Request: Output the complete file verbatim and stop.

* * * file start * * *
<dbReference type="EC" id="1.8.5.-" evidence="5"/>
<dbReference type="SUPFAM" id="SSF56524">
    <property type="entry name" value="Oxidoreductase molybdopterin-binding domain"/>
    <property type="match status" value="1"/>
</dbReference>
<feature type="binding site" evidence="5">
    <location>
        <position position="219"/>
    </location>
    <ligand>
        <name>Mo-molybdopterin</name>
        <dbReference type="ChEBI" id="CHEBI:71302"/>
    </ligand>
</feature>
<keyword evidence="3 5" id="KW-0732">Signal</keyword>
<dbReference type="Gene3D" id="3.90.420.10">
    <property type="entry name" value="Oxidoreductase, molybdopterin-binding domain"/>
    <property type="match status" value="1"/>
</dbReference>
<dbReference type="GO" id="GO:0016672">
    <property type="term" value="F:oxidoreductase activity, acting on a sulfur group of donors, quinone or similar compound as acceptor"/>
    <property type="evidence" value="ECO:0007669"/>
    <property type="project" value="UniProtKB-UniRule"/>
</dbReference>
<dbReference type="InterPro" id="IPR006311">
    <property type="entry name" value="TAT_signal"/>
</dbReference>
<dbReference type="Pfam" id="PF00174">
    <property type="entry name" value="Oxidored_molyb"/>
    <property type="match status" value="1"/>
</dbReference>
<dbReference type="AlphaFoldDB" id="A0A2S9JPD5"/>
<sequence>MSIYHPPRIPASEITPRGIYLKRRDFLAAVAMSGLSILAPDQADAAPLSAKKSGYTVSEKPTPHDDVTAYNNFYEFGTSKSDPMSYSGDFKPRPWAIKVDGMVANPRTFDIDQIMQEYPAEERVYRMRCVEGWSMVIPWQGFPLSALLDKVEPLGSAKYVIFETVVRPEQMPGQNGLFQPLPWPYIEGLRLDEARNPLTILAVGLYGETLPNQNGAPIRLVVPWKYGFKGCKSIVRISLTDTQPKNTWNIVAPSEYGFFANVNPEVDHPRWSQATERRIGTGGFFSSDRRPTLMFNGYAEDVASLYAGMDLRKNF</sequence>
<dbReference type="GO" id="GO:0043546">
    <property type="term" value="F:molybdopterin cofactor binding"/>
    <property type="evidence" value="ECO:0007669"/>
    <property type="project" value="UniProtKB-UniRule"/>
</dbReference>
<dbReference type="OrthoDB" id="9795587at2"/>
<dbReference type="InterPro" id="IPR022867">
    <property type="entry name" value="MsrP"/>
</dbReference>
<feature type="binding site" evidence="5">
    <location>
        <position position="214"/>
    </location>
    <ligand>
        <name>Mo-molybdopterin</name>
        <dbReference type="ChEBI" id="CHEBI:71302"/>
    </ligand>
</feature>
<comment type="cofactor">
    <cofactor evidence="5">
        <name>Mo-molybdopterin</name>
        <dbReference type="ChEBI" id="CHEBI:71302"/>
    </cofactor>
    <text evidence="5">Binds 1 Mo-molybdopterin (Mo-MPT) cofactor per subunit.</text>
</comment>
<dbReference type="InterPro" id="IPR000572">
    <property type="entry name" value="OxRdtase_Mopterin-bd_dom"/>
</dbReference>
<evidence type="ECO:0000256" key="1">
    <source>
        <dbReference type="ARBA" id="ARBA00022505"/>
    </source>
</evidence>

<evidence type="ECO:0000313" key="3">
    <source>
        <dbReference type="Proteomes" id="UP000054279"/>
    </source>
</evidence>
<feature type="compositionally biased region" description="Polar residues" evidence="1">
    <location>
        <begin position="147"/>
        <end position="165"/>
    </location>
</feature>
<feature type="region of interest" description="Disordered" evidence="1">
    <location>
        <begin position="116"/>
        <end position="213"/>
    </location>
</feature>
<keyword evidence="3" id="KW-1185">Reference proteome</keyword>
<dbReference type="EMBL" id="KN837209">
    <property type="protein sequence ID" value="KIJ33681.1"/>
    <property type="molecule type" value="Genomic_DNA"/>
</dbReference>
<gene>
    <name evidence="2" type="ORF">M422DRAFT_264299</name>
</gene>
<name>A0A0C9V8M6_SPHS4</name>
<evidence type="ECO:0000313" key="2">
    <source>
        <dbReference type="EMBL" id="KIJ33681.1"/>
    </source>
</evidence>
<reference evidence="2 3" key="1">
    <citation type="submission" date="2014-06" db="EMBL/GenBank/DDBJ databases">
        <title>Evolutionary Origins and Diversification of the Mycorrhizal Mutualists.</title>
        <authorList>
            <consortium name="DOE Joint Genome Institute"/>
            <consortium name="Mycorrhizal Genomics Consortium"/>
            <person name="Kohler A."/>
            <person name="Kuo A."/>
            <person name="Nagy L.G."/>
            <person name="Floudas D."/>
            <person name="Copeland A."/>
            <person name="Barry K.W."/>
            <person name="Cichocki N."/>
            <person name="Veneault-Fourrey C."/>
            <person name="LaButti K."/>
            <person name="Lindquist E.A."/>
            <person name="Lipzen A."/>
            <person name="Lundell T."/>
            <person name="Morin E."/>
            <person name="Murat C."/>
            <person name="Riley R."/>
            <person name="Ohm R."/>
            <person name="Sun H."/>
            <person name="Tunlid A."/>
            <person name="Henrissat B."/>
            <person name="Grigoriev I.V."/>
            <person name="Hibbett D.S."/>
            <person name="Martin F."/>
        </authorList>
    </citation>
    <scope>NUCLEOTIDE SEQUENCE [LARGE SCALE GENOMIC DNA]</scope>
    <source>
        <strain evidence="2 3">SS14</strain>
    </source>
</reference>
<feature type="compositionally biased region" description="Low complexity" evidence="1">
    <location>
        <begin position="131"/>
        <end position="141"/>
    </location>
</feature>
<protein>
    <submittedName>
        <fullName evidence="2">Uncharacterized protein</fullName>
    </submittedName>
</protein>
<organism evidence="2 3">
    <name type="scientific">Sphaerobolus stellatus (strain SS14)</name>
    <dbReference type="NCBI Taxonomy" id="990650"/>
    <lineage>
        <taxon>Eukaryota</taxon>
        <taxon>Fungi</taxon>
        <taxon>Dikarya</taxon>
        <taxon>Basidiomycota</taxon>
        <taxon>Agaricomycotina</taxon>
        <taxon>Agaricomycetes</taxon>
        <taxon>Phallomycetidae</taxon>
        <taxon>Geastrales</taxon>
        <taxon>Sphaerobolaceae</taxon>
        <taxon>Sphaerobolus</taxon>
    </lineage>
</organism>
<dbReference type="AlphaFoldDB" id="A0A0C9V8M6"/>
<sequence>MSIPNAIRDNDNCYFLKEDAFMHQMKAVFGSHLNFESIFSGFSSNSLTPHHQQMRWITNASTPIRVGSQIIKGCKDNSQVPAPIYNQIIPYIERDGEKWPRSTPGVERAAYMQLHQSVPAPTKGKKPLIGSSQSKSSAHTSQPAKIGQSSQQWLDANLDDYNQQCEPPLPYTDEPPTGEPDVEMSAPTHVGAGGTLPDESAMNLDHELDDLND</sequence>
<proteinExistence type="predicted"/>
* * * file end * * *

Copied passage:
<dbReference type="EC" id="1.8.5.-" evidence="5"/>
<dbReference type="SUPFAM" id="SSF56524">
    <property type="entry name" value="Oxidoreductase molybdopterin-binding domain"/>
    <property type="match status" value="1"/>
</dbReference>
<feature type="binding site" evidence="5">
    <location>
        <position position="219"/>
    </location>
    <ligand>
        <name>Mo-molybdopterin</name>
        <dbReference type="ChEBI" id="CHEBI:71302"/>
    </ligand>
</feature>
<keyword evidence="3 5" id="KW-0732">Signal</keyword>
<dbReference type="Gene3D" id="3.90.420.10">
    <property type="entry name" value="Oxidoreductase, molybdopterin-binding domain"/>
    <property type="match status" value="1"/>
</dbReference>
<dbReference type="GO" id="GO:0016672">
    <property type="term" value="F:oxidoreductase activity, acting on a sulfur group of donors, quinone or similar compound as acceptor"/>
    <property type="evidence" value="ECO:0007669"/>
    <property type="project" value="UniProtKB-UniRule"/>
</dbReference>
<dbReference type="InterPro" id="IPR006311">
    <property type="entry name" value="TAT_signal"/>
</dbReference>
<dbReference type="Pfam" id="PF00174">
    <property type="entry name" value="Oxidored_molyb"/>
    <property type="match status" value="1"/>
</dbReference>
<dbReference type="AlphaFoldDB" id="A0A2S9JPD5"/>
<sequence>MSIYHPPRIPASEITPRGIYLKRRDFLAAVAMSGLSILAPDQADAAPLSAKKSGYTVSEKPTPHDDVTAYNNFYEFGTSKSDPMSYSGDFKPRPWAIKVDGMVANPRTFDIDQIMQEYPAEERVYRMRCVEGWSMVIPWQGFPLSALLDKVEPLGSAKYVIFETVVRPEQMPGQNGLFQPLPWPYIEGLRLDEARNPLTILAVGLYGETLPNQNGAPIRLVVPWKYGFKGCKSIVRISLTDTQPKNTWNIVAPSEYGFFANVNPEVDHPRWSQATERRIGTGGFFSSDRRPTLMFNGYAEDVASLYAGMDLRKNF</sequence>
<dbReference type="GO" id="GO:0043546">
    <property type="term" value="F:molybdopterin cofactor binding"/>
    <property type="evidence" value="ECO:0007669"/>
    <property type="project" value="UniProtKB-UniRule"/>
</dbReference>
<dbReference type="OrthoDB" id="9795587at2"/>
<dbReference type="InterPro" id="IPR022867">
    <property type="entry name" value="MsrP"/>
</dbReference>
<feature type="binding site" evidence="5">
    <location>
        <position position="214"/>
    </location>
    <ligand>
        <name>Mo-molybdopterin</name>
        <dbReference type="ChEBI" id="CHEBI:71302"/>
    </ligand>
</feature>
<comment type="cofactor">
    <cofactor evidence="5">
        <name>Mo-molybdopterin</name>
        <dbReference type="ChEBI" id="CHEBI:71302"/>
    </cofactor>
    <text evidence="5">Binds 1 Mo-molybdopterin (Mo-MPT) cofactor per subunit.</text>
</comment>
<dbReference type="InterPro" id="IPR000572">
    <property type="entry name" value="OxRdtase_Mopterin-bd_dom"/>
</dbReference>
<evidence type="ECO:0000256" key="1">
    <source>
        <dbReference type="ARBA" id="ARBA00022505"/>
    </source>
</evidence>

<evidence type="ECO:0000313" key="3">
    <source>
        <dbReference type="Proteomes" id="UP000054279"/>
    </source>
</evidence>
<feature type="compositionally biased region" description="Polar residues" evidence="1">
    <location>
        <begin position="147"/>
        <end position="165"/>
    </location>
</feature>
<feature type="region of interest" description="Disordered" evidence="1">
    <location>
        <begin position="116"/>
        <end position="213"/>
    </location>
</feature>
<keyword evidence="3" id="KW-1185">Reference proteome</keyword>
<dbReference type="EMBL" id="KN837209">
    <property type="protein sequence ID" value="KIJ33681.1"/>
    <property type="molecule type" value="Genomic_DNA"/>
</dbReference>
<gene>
    <name evidence="2" type="ORF">M422DRAFT_264299</name>
</gene>
<name>A0A0C9V8M6_SPHS4</name>
<evidence type="ECO:0000313" key="2">
    <source>
        <dbReference type="EMBL" id="KIJ33681.1"/>
    </source>
</evidence>
<reference evidence="2 3" key="1">
    <citation type="submission" date="2014-06" db="EMBL/GenBank/DDBJ databases">
        <title>Evolutionary Origins and Diversification of the Mycorrhizal Mutualists.</title>
        <authorList>
            <consortium name="DOE Joint Genome Institute"/>
            <consortium name="Mycorrhizal Genomics Consortium"/>
            <person name="Kohler A."/>
            <person name="Kuo A."/>
            <person name="Nagy L.G."/>
            <person name="Floudas D."/>
            <person name="Copeland A."/>
            <person name="Barry K.W."/>
            <person name="Cichocki N."/>
            <person name="Veneault-Fourrey C."/>
            <person name="LaButti K."/>
            <person name="Lindquist E.A."/>
            <person name="Lipzen A."/>
            <person name="Lundell T."/>
            <person name="Morin E."/>
            <person name="Murat C."/>
            <person name="Riley R."/>
            <person name="Ohm R."/>
            <person name="Sun H."/>
            <person name="Tunlid A."/>
            <person name="Henrissat B."/>
            <person name="Grigoriev I.V."/>
            <person name="Hibbett D.S."/>
            <person name="Martin F."/>
        </authorList>
    </citation>
    <scope>NUCLEOTIDE SEQUENCE [LARGE SCALE GENOMIC DNA]</scope>
    <source>
        <strain evidence="2 3">SS14</strain>
    </source>
</reference>
<feature type="compositionally biased region" description="Low complexity" evidence="1">
    <location>
        <begin position="131"/>
        <end position="141"/>
    </location>
</feature>
<protein>
    <submittedName>
        <fullName evidence="2">Uncharacterized protein</fullName>
    </submittedName>
</protein>
<organism evidence="2 3">
    <name type="scientific">Sphaerobolus stellatus (strain SS14)</name>
    <dbReference type="NCBI Taxonomy" id="990650"/>
    <lineage>
        <taxon>Eukaryota</taxon>
        <taxon>Fungi</taxon>
        <taxon>Dikarya</taxon>
        <taxon>Basidiomycota</taxon>
        <taxon>Agaricomycotina</taxon>
        <taxon>Agaricomycetes</taxon>
        <taxon>Phallomycetidae</taxon>
        <taxon>Geastrales</taxon>
        <taxon>Sphaerobolaceae</taxon>
        <taxon>Sphaerobolus</taxon>
    </lineage>
</organism>
<dbReference type="AlphaFoldDB" id="A0A0C9V8M6"/>
<sequence>MSIPNAIRDNDNCYFLKEDAFMHQMKAVFGSHLNFESIFSGFSSNSLTPHHQQMRWITNASTPIRVGSQIIKGCKDNSQVPAPIYNQIIPYIERDGEKWPRSTPGVERAAYMQLHQSVPAPTKGKKPLIGSSQSKSSAHTSQPAKIGQSSQQWLDANLDDYNQQCEPPLPYTDEPPTGEPDVEMSAPTHVGAGGTLPDESAMNLDHELDDLND</sequence>
<proteinExistence type="predicted"/>